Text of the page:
In an announcement that coincides with the release of the Apple iPhone 6 Plus—a predicted preteen must-have—New York Times tech columnist Nick Bilton tells us that Steve Jobs (1955–2011), Apple co-founder and pioneer of the Mac, the iPhone and the iPad, restricted his four children’s use of technology:
I had imagined the Jobs’s household was like a nerd’s paradise: that the walls were giant touch screens, the dining table was made from tiles of iPads and that iPods were handed out to guests like chocolates on a pillow.
Nope, Mr. Jobs told me, not even close.
Since then, I’ve met a number of technology chief executives and venture capitalists who say similar things: they strictly limit their children’s screen time, often banning all gadgets on school nights, and allocating ascetic time limits on weekends.
What, Bilton wonders, do the high tech whizzes know that the rest of us don’t?
Well, one thing they told him is that people become addicted to electronic devices. Indeed. We’ve not only seen it, some of us have been it. It’s addiction when
– we prefer online relationships to natural ones (because they feel safer).
– instead of helping us with focused work or study projects, the Net wastes our time, costing us promotions and marks—and we don’t even care as long as we can keep surfing.
– we have a history of substance abuse, and our Internet use is beginning to resemble a bout with a substance.
Children are at risk for Internet addiction because, unlike substances, it isn’t forbidden, controlled, or restricted, except by parents or teachers. Add to that the fact that some children spend far too much time alone in their rooms online, and addiction can be predicted. To say nothing of the fact that the kid may be making statements—or acquaintances—she is much better off without …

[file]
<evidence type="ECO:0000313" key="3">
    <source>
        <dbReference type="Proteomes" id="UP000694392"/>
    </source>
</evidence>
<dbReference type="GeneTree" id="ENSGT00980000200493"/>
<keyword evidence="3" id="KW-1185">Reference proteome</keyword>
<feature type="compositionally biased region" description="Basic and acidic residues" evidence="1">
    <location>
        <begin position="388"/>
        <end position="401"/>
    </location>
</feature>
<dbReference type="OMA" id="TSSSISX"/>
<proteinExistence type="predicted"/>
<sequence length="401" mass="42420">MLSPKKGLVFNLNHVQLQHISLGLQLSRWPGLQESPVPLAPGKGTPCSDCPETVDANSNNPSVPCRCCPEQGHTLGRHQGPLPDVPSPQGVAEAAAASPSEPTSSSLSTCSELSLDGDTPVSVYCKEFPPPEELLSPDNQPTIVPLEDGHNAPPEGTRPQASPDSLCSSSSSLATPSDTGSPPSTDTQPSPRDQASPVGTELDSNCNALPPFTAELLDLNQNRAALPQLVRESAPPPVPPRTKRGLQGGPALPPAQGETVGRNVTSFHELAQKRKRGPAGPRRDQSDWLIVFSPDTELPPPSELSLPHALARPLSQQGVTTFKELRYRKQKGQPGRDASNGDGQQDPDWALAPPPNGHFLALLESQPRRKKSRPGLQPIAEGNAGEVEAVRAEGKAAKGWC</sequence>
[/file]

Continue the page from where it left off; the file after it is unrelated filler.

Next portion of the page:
How strict are these high tech parents? Chris Anderson, the former editor of Wired and now chief executive of 3D Robotics has kids who accuse him and his wife of being “fascists.”
Alex Constantinople, the chief executive of the OutCast Agency, a tech-focused communications and marketing firm, said her youngest son, who is 5, is never allowed to use gadgets during the week, and her older children, 10 to 13, are allowed only 30 minutes a day on school nights.
Evan Williams, a founder of Blogger, Twitter and Medium, and his wife, Sara Williams, said that in lieu of iPads, their two young boys have hundreds of books (yes, physical ones) that they can pick up and read anytime.
Other parents have rules like using Internet media only in the living room or only on creative projects, not just aimless surfing. Or allowing only Snapchat, which deletes messages on sending, so they can’t as easily hang around to haunt a teen later in life.
But there’s another factor that Bilton doesn’t address: Generally speaking, upper middle class people do not live the lifestyles that the advertising agencies of many of their companies promote to less well educated/less well off social classes.
I wrote about this fact back in 2012, while reviewing sociologist Charles Murray’s book, Coming Apart. While marriage and churchgoing are collapsing among the shrinking working class, the upper middle class are more likely to continue to marry and profess a religion:
In working class neighborhoods today, like Murray’s emblematic “Fishtown,” nonmarital births as of 2008 were around 43 to 48 per cent of all births. (In nearby middle class neighbourhoods like Murray’s example of “Belmont” they were around 6 to 8 percent.) …
Strikingly, residents of nearby fashionable Belmont are more likely to go to church. Despite the widely publicized stereotype that the educated elite are materialist atheists, “Of the academics and scientists in the GSS sample, only 16 per cent said they had no religion” (p. 206). This is easy to explain if we keep in mind that most scientists are not the academic elite, they are just scientists, and most of them identify with a specific religious group.
So heads up!, working parents: The late Steve Jobs’ high tech peers do not raise their children to live for, with, and through all the toys that their ad agencies market to yours!
It’s not easy to say no to a teen who claims all her friends have the latest tech toy. One approach might include getting to know other parents and teachers in the same boat. Once a whole group starts looking past Jobs’ company’s ad agency to what Jobs himself actually did as a parent, there’s a bit more hope for the kids.
See also: Are video games dangerous for kids? Maybe, but it depends what they supplant. What would the kid be doing otherwise?
Denyse O’Leary is a Canadian journalist, author, and blogger.